I never walk down. 13th Street in Greenwich Village for fear of catching a glimpse inside the old Bells of Hell and routing treasured memories.
Likewise CBGB on the Bowery - though recently I allowed myself a gander from up the block. To my distress, the ratty club appeared to have been swallowed whole by a trendy clothes store.
CB’s was never trendy – it created trends. And I’m not even talking music. You know those ripped-at-the-knees jeans you wear; I first saw The Ramones sport those in the mid-70’s. Too destitute to afford new denims, they slit their frayed ones and a craze was born.
CBGB actually originated across the street from The Bells. Hilly Crystal and his wife, Karen, used to come over on breaks; not surprising, since their club was so small you couldn’t swing a cat in it. Eventually, they got a better deal - the ground floor of a flophouse on the Bowery and we Bells denizens dutifully attended opening night.
Hilly owned two of the laziest dogs I ever encountered. They looked like over-doped, longhaired greyhounds; he said they were descended from the menagerie of the Pharohs - that Tut and the guys entombed these hounds with them in the pyramids for company.
These two semi-comatose bags of bones lay in the shade of the pool table and were much tripped over, whereupon they would look up accusingly at you with big sorrowful eyes.
Though made of much sterner stuff Hilly tackled the world with much the same gaze. He rarely raised his voice, even when banning me from the club for being “too demonic.” But that’s a whole other story; and anyway he let me back in a few weeks later.
I was present for Talking Heads first gig at CBGB. David Byrne played an acoustic guitar back then. They were very strange and quite out of tune; to be honest, I couldn’t tell if they were having us on. Hilly felt much the same – just stood there scratching his head. Even the two Egyptian dogs looked up occasionally – baffled by Byrne’s earnest yelping.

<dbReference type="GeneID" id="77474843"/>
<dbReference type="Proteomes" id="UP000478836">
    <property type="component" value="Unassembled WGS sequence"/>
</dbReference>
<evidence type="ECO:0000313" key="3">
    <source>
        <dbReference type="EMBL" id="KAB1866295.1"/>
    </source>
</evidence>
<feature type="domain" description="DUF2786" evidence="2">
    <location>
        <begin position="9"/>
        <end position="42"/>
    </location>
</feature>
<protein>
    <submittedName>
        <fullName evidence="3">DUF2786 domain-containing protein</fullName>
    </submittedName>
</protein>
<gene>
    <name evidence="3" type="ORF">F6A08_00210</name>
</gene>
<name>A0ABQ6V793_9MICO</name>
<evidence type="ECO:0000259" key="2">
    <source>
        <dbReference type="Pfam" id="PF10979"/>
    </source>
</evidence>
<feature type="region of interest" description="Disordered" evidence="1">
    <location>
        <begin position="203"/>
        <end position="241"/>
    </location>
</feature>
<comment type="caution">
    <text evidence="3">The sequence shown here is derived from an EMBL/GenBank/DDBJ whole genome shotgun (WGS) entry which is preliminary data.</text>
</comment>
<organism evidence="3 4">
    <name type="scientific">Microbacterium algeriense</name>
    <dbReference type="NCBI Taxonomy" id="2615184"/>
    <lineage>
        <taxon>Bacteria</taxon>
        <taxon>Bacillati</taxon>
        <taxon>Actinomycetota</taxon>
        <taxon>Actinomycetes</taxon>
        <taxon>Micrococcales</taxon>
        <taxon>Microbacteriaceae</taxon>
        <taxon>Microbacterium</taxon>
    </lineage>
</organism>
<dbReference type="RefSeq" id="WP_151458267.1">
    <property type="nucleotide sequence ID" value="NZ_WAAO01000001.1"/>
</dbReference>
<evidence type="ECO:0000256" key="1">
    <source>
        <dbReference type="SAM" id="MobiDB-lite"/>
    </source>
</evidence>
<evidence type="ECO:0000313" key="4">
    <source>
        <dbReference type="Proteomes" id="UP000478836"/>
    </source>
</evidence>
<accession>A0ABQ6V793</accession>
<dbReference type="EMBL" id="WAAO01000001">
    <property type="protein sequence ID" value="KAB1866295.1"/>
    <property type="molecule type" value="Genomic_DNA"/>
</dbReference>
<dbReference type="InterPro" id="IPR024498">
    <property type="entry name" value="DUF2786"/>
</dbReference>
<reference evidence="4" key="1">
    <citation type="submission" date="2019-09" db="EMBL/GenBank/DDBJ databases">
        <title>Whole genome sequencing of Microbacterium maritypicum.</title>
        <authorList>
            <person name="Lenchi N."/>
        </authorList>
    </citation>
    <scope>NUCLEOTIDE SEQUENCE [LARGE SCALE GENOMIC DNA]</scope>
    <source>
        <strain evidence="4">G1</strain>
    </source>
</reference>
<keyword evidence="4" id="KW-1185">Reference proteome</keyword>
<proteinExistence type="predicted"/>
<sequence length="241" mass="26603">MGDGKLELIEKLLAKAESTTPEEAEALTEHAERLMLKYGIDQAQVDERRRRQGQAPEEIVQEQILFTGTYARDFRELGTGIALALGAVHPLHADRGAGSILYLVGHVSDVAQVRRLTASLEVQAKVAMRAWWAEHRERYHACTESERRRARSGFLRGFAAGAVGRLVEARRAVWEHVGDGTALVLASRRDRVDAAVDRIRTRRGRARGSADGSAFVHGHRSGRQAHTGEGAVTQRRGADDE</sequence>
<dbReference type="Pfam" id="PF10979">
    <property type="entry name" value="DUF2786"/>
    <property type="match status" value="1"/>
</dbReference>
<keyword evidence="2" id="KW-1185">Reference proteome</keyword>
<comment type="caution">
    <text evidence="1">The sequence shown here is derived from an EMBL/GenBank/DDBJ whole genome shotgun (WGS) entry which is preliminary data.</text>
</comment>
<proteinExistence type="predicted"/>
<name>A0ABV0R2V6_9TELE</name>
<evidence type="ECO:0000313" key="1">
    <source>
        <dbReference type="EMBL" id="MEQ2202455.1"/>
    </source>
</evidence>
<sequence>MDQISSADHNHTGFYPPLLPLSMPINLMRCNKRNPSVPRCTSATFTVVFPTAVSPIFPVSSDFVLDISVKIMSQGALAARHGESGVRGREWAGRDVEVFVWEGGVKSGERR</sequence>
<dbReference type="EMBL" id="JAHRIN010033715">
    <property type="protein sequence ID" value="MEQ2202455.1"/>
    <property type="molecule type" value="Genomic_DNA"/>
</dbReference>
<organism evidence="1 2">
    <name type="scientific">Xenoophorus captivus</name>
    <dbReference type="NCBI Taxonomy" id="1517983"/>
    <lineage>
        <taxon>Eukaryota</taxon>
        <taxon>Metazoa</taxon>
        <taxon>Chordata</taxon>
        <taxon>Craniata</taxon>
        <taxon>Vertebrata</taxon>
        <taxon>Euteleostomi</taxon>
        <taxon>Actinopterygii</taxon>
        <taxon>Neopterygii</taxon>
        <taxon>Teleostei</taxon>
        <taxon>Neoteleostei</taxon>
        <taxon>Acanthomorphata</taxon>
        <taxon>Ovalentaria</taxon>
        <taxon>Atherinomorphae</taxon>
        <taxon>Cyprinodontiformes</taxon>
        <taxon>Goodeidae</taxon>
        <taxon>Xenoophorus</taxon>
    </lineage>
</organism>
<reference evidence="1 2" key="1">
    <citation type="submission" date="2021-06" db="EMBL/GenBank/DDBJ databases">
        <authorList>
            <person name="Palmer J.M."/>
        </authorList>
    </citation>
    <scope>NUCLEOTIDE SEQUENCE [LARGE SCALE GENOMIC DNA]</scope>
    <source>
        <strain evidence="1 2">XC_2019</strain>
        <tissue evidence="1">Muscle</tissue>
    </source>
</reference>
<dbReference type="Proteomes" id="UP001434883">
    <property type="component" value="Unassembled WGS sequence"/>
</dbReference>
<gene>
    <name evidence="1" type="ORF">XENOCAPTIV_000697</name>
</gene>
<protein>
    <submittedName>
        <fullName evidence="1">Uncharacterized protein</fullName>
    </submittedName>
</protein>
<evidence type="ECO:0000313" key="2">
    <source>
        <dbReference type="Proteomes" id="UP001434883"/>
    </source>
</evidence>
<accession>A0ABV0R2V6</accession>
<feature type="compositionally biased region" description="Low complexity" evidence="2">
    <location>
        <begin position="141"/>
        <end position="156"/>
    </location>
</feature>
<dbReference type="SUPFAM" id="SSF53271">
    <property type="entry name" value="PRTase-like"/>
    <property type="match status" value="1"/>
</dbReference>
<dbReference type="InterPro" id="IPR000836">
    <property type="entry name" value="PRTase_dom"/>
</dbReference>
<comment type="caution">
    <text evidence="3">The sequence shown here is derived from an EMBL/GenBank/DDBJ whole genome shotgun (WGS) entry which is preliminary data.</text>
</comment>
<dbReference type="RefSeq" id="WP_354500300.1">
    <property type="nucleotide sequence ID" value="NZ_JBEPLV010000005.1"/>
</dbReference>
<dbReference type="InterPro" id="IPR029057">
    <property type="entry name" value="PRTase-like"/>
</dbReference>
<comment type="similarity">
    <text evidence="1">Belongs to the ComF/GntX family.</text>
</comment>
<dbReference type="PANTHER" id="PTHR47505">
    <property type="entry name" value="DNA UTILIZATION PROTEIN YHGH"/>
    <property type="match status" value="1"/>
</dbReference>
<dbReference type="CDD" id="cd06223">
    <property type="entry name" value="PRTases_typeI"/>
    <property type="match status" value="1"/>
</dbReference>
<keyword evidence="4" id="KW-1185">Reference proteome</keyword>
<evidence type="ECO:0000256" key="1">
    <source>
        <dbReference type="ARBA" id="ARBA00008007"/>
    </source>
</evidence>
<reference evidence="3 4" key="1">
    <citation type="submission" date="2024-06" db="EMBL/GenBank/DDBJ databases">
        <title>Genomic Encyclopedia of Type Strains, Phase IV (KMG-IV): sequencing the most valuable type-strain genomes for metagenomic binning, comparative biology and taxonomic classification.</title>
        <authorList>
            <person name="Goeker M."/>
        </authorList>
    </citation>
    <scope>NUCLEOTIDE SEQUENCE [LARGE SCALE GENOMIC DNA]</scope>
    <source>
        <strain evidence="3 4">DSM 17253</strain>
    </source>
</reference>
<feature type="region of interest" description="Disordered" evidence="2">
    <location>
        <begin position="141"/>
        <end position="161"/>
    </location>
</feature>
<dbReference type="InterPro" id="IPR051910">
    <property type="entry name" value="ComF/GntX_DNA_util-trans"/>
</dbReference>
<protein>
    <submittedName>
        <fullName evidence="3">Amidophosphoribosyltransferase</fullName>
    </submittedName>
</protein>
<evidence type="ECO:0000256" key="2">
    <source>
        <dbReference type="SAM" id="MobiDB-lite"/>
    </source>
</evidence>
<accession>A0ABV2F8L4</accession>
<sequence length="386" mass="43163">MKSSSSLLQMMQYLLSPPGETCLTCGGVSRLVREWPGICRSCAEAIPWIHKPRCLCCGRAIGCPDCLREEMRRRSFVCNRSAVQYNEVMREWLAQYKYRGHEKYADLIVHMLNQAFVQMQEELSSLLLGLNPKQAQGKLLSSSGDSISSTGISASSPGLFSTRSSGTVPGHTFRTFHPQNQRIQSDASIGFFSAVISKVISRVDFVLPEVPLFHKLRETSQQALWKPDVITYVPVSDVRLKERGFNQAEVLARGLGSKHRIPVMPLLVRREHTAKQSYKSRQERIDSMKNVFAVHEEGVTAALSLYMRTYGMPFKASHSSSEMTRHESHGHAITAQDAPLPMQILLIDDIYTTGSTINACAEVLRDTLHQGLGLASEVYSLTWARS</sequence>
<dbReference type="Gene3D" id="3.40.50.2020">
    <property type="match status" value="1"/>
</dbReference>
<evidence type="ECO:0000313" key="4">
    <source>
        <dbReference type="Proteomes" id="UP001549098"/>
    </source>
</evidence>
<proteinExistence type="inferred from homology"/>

Later on while studying the acres of graffiti in the men’s room I sensed footsteps behind me. The hair spiked on the back of my head – after all, this was the Bowery 1975.
However, I couldn’t have been safer. Mild-mannered David Byrne let fly in the urinal next to me. We exchanged pleasantries, as one does; I ventured to inquire what class of music had he just been playing.
“No particular style,” he murmured. “We’re trying to sound like everyone else, we’re just not very good yet.”
As we were trudging back upstairs I wondered again if he might have been having me on. Life was very mysterious back in the 70’s. One thing crystal clear, however – Talking Heads got better at each gig I saw them, though, I suppose, David failed in his stated goal for they never sounded much like anyone else.
Eventually, The Heads, Patti Smith, The Ramones, Blondie and Television would go on to change the music world. CBGB soldiered on without them for over 30 years; many the band graced its stage and not a few gained fame - if not fortune. And so it goes.
I had heard Hilly was very sick so I showed up the night the club closed. I hadn’t been there in over twenty years. It was like a class reunion. People I disliked smiled at me and I beamed back, unable to recall ancient transgressions. And anyway, we shared common ground - we were survivors, grateful not to be among the many ghosts flitting around the cobwebbed ceiling.
Hilly and I watched Patti Smith play. He was gaunt and we said little. It was like old times.
Finally he muttered, “Remember the night I banned you for being too demonic? What was that all about?”
“That’s a story for another day, Hilly.” I instantly regretted my words - we both knew there wouldn’t be one.
“Yeah, “ he scratched his head as we both stared at the spot where the Egyptian dogs used to stretch out beneath the pool table.